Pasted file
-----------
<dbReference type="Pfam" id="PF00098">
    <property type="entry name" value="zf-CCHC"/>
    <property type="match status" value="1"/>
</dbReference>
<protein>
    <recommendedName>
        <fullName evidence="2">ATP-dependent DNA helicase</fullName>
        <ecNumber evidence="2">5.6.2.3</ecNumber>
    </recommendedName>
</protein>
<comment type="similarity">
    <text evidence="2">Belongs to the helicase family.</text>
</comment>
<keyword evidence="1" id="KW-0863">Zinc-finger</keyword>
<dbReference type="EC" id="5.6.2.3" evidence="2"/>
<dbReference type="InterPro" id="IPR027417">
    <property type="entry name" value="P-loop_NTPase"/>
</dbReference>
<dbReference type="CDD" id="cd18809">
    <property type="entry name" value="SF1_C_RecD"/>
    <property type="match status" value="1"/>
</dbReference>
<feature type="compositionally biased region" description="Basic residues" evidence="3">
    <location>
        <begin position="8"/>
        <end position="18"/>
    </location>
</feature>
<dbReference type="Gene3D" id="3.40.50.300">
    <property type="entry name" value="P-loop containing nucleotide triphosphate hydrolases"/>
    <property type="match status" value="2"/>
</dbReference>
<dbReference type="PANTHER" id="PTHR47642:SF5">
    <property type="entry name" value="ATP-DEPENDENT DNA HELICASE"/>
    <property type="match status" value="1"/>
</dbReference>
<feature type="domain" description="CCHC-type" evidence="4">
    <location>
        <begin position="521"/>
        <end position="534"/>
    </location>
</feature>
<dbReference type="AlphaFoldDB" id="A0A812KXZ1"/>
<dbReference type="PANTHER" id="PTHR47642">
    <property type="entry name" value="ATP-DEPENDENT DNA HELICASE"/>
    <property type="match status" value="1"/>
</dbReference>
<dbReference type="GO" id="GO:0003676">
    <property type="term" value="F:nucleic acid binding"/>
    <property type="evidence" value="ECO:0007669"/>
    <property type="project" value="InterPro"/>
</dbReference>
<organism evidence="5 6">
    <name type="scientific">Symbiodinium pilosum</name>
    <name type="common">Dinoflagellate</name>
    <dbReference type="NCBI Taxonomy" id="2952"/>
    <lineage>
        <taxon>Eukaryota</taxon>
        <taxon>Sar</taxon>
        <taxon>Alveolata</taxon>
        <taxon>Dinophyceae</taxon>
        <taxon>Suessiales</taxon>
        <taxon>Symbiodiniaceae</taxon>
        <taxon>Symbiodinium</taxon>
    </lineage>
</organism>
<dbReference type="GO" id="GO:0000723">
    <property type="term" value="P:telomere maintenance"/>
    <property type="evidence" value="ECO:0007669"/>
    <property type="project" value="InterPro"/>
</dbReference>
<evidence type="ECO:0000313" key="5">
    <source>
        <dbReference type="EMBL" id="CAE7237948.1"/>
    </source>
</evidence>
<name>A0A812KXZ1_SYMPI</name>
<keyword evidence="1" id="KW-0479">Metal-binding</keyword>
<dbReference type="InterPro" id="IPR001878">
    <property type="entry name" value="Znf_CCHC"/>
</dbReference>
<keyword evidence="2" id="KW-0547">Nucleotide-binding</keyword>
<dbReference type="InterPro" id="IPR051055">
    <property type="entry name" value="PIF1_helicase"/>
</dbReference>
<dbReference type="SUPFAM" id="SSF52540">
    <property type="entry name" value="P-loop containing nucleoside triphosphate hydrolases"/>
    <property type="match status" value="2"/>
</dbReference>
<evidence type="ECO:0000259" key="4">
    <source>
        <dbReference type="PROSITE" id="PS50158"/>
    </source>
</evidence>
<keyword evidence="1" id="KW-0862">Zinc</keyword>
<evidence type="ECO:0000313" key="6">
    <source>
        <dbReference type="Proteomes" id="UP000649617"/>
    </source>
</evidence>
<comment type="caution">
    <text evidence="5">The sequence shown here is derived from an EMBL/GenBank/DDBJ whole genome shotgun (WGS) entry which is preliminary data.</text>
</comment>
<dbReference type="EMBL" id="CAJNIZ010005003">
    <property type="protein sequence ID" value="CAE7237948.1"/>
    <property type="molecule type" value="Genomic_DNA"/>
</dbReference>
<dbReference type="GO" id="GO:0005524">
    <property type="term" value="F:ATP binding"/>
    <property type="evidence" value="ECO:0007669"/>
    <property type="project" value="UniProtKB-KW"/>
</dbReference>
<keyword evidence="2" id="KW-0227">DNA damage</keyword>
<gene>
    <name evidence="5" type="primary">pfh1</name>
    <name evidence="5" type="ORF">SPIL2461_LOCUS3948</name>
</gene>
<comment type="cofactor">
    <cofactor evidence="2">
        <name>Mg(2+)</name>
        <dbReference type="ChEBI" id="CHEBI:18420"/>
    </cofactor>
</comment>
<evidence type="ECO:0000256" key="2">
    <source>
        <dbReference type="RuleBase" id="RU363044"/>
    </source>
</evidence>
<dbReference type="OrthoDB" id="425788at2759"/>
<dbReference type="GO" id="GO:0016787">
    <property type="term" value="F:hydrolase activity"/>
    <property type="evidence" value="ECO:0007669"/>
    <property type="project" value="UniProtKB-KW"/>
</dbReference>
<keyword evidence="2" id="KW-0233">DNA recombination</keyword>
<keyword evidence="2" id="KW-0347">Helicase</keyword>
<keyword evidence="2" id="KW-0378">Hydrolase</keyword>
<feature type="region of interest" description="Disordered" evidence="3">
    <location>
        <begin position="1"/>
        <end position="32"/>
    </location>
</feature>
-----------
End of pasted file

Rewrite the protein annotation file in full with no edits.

<dbReference type="Pfam" id="PF00098">
    <property type="entry name" value="zf-CCHC"/>
    <property type="match status" value="1"/>
</dbReference>
<protein>
    <recommendedName>
        <fullName evidence="2">ATP-dependent DNA helicase</fullName>
        <ecNumber evidence="2">5.6.2.3</ecNumber>
    </recommendedName>
</protein>
<comment type="similarity">
    <text evidence="2">Belongs to the helicase family.</text>
</comment>
<keyword evidence="1" id="KW-0863">Zinc-finger</keyword>
<dbReference type="EC" id="5.6.2.3" evidence="2"/>
<dbReference type="InterPro" id="IPR027417">
    <property type="entry name" value="P-loop_NTPase"/>
</dbReference>
<dbReference type="CDD" id="cd18809">
    <property type="entry name" value="SF1_C_RecD"/>
    <property type="match status" value="1"/>
</dbReference>
<feature type="compositionally biased region" description="Basic residues" evidence="3">
    <location>
        <begin position="8"/>
        <end position="18"/>
    </location>
</feature>
<dbReference type="Gene3D" id="3.40.50.300">
    <property type="entry name" value="P-loop containing nucleotide triphosphate hydrolases"/>
    <property type="match status" value="2"/>
</dbReference>
<dbReference type="PANTHER" id="PTHR47642:SF5">
    <property type="entry name" value="ATP-DEPENDENT DNA HELICASE"/>
    <property type="match status" value="1"/>
</dbReference>
<feature type="domain" description="CCHC-type" evidence="4">
    <location>
        <begin position="521"/>
        <end position="534"/>
    </location>
</feature>
<dbReference type="AlphaFoldDB" id="A0A812KXZ1"/>
<dbReference type="PANTHER" id="PTHR47642">
    <property type="entry name" value="ATP-DEPENDENT DNA HELICASE"/>
    <property type="match status" value="1"/>
</dbReference>
<dbReference type="GO" id="GO:0003676">
    <property type="term" value="F:nucleic acid binding"/>
    <property type="evidence" value="ECO:0007669"/>
    <property type="project" value="InterPro"/>
</dbReference>
<organism evidence="5 6">
    <name type="scientific">Symbiodinium pilosum</name>
    <name type="common">Dinoflagellate</name>
    <dbReference type="NCBI Taxonomy" id="2952"/>
    <lineage>
        <taxon>Eukaryota</taxon>
        <taxon>Sar</taxon>
        <taxon>Alveolata</taxon>
        <taxon>Dinophyceae</taxon>
        <taxon>Suessiales</taxon>
        <taxon>Symbiodiniaceae</taxon>
        <taxon>Symbiodinium</taxon>
    </lineage>
</organism>
<dbReference type="GO" id="GO:0000723">
    <property type="term" value="P:telomere maintenance"/>
    <property type="evidence" value="ECO:0007669"/>
    <property type="project" value="InterPro"/>
</dbReference>
<evidence type="ECO:0000313" key="5">
    <source>
        <dbReference type="EMBL" id="CAE7237948.1"/>
    </source>
</evidence>
<name>A0A812KXZ1_SYMPI</name>
<keyword evidence="1" id="KW-0479">Metal-binding</keyword>
<dbReference type="InterPro" id="IPR001878">
    <property type="entry name" value="Znf_CCHC"/>
</dbReference>
<keyword evidence="2" id="KW-0547">Nucleotide-binding</keyword>
<dbReference type="InterPro" id="IPR051055">
    <property type="entry name" value="PIF1_helicase"/>
</dbReference>
<dbReference type="SUPFAM" id="SSF52540">
    <property type="entry name" value="P-loop containing nucleoside triphosphate hydrolases"/>
    <property type="match status" value="2"/>
</dbReference>
<evidence type="ECO:0000259" key="4">
    <source>
        <dbReference type="PROSITE" id="PS50158"/>
    </source>
</evidence>
<keyword evidence="1" id="KW-0862">Zinc</keyword>
<evidence type="ECO:0000313" key="6">
    <source>
        <dbReference type="Proteomes" id="UP000649617"/>
    </source>
</evidence>
<comment type="caution">
    <text evidence="5">The sequence shown here is derived from an EMBL/GenBank/DDBJ whole genome shotgun (WGS) entry which is preliminary data.</text>
</comment>
<dbReference type="EMBL" id="CAJNIZ010005003">
    <property type="protein sequence ID" value="CAE7237948.1"/>
    <property type="molecule type" value="Genomic_DNA"/>
</dbReference>
<dbReference type="GO" id="GO:0005524">
    <property type="term" value="F:ATP binding"/>
    <property type="evidence" value="ECO:0007669"/>
    <property type="project" value="UniProtKB-KW"/>
</dbReference>
<keyword evidence="2" id="KW-0227">DNA damage</keyword>
<gene>
    <name evidence="5" type="primary">pfh1</name>
    <name evidence="5" type="ORF">SPIL2461_LOCUS3948</name>
</gene>
<comment type="cofactor">
    <cofactor evidence="2">
        <name>Mg(2+)</name>
        <dbReference type="ChEBI" id="CHEBI:18420"/>
    </cofactor>
</comment>
<evidence type="ECO:0000256" key="2">
    <source>
        <dbReference type="RuleBase" id="RU363044"/>
    </source>
</evidence>
<dbReference type="OrthoDB" id="425788at2759"/>
<dbReference type="GO" id="GO:0016787">
    <property type="term" value="F:hydrolase activity"/>
    <property type="evidence" value="ECO:0007669"/>
    <property type="project" value="UniProtKB-KW"/>
</dbReference>
<keyword evidence="2" id="KW-0233">DNA recombination</keyword>
<keyword evidence="2" id="KW-0347">Helicase</keyword>
<keyword evidence="2" id="KW-0378">Hydrolase</keyword>
<feature type="region of interest" description="Disordered" evidence="3">
    <location>
        <begin position="1"/>
        <end position="32"/>
    </location>
</feature>